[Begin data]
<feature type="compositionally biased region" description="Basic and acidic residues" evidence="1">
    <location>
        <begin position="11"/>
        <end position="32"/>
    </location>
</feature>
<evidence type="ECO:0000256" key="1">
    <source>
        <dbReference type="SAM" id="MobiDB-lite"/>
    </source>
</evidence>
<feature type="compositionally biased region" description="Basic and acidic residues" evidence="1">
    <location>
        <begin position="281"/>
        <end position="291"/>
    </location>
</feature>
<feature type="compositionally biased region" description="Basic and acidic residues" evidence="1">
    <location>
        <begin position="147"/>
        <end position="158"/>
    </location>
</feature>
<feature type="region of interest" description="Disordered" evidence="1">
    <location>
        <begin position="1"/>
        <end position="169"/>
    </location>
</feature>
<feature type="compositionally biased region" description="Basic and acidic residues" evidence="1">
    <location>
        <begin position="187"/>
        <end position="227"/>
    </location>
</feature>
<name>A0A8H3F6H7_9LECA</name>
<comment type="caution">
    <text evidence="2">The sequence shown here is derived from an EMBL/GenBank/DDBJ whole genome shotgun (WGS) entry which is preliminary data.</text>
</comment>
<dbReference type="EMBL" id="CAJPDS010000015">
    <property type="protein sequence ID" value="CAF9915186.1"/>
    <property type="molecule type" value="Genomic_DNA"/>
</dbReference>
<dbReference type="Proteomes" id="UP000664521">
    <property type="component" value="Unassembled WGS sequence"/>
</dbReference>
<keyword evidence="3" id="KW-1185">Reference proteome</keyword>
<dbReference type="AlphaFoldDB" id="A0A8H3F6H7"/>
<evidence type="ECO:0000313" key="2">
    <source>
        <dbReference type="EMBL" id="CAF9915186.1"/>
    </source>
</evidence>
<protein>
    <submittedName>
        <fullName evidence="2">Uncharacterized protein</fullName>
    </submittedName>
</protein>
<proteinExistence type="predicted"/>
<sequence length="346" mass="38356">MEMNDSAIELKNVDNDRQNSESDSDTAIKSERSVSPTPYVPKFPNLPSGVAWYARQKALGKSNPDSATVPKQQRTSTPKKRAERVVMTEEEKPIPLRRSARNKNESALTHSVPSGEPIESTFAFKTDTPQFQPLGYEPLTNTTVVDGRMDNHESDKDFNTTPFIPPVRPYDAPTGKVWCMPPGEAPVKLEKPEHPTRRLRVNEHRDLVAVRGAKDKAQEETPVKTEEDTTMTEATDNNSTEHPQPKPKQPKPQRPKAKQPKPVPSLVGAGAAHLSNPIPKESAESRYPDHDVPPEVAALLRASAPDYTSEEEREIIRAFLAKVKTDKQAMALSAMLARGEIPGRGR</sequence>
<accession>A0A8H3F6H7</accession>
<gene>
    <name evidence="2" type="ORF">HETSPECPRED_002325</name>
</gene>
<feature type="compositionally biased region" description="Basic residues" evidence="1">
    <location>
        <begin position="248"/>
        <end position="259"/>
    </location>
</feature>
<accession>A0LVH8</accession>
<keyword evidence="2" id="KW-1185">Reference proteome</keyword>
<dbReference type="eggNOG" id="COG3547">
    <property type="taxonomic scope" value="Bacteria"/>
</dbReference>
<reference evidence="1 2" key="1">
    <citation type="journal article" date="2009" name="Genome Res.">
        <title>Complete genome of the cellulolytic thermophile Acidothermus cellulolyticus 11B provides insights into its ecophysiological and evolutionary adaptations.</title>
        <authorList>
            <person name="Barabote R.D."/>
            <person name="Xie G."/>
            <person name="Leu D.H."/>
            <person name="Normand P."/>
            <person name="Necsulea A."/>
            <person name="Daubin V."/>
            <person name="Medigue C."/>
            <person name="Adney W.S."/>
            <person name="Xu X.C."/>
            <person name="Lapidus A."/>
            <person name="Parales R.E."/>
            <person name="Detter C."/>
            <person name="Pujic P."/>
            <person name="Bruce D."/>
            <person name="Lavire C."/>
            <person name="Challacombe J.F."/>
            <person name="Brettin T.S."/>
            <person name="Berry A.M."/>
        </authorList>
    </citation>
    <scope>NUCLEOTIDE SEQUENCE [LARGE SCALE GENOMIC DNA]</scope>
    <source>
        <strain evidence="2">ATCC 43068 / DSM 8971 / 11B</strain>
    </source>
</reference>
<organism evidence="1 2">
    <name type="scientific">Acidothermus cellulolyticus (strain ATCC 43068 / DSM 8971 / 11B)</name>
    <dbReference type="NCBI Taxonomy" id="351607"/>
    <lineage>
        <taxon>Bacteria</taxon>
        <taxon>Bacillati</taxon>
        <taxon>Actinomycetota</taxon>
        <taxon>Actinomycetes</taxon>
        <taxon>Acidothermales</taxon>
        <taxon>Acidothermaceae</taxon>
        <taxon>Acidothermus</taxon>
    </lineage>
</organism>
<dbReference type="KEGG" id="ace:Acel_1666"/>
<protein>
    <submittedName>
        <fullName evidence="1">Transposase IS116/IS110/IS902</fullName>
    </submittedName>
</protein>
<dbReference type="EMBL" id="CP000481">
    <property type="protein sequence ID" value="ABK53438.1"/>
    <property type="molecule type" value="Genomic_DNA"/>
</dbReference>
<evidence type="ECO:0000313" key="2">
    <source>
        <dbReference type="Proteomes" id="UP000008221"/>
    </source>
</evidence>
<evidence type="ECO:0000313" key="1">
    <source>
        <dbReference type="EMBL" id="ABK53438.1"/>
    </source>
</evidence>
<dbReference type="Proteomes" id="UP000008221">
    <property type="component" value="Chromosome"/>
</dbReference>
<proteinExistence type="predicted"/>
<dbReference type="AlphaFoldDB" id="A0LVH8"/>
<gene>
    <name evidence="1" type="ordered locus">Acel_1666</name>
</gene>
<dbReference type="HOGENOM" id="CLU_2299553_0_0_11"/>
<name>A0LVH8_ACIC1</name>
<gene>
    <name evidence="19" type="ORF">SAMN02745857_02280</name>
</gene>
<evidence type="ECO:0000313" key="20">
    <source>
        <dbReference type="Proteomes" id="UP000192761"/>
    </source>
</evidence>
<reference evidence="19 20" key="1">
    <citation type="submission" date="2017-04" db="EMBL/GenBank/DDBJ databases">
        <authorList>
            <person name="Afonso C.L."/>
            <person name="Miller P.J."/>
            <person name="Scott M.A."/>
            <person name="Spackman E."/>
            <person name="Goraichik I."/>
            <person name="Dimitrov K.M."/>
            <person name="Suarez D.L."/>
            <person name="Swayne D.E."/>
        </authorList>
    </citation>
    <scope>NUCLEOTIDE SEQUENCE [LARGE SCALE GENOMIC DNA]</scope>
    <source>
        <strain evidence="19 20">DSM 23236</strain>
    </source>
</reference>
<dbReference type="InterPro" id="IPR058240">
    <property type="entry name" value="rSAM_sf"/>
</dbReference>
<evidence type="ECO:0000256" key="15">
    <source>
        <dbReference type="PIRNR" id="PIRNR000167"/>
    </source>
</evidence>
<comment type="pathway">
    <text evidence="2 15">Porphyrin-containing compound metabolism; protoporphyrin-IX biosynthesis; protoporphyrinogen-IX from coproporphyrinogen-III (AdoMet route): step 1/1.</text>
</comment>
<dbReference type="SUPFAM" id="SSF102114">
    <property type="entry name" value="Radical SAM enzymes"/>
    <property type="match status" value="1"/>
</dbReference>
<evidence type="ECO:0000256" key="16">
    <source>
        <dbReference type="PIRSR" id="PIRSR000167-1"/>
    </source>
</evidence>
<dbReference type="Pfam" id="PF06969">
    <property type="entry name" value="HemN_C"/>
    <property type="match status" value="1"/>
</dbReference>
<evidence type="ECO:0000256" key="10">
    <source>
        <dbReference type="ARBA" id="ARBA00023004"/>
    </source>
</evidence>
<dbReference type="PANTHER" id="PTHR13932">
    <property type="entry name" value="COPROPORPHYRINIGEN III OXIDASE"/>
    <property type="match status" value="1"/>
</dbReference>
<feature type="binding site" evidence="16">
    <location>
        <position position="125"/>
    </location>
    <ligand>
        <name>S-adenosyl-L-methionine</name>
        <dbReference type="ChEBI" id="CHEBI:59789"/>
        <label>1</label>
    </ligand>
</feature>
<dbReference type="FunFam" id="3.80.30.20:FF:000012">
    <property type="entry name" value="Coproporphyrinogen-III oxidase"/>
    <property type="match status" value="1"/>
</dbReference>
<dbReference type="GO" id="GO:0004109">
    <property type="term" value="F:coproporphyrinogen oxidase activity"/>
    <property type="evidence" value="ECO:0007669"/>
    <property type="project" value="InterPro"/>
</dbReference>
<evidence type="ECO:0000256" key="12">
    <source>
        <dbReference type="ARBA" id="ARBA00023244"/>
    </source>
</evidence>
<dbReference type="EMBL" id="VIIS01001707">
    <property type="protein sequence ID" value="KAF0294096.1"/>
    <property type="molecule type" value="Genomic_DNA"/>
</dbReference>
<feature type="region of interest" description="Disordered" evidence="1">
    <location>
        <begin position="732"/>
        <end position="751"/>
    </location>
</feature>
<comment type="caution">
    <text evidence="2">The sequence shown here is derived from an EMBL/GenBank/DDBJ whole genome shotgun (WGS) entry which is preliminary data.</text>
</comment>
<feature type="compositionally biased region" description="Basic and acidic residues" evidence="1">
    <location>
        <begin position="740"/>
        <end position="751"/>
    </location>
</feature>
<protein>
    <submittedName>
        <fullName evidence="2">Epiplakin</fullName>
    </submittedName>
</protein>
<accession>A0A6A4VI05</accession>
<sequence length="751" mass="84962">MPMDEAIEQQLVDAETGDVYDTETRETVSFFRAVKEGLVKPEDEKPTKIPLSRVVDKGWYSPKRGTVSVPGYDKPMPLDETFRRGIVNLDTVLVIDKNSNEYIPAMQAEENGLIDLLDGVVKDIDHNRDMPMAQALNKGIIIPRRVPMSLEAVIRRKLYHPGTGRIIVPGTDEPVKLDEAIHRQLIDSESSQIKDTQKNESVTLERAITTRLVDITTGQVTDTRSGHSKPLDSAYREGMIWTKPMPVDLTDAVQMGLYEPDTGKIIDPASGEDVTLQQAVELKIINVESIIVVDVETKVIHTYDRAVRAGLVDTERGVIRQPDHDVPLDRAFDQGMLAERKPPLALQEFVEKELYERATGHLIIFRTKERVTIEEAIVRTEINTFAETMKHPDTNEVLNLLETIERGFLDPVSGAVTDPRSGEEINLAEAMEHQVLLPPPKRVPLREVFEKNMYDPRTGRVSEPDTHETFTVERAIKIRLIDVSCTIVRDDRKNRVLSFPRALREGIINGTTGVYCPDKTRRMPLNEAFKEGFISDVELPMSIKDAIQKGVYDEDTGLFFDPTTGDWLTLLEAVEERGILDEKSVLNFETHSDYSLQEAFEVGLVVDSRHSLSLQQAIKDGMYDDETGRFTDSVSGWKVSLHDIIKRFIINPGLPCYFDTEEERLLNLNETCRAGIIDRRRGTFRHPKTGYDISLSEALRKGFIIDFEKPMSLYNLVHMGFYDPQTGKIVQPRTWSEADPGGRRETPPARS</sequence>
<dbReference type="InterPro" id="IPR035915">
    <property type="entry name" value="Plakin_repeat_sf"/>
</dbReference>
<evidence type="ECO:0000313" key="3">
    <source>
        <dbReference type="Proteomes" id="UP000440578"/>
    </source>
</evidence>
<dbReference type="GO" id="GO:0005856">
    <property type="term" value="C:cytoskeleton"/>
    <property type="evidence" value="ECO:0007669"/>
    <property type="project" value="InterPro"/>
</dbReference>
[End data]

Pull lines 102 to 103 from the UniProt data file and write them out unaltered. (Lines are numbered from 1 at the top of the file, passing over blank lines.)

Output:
        <strain evidence="2">ATCC 43068 / DSM 8971 / 11B</strain>
    </source>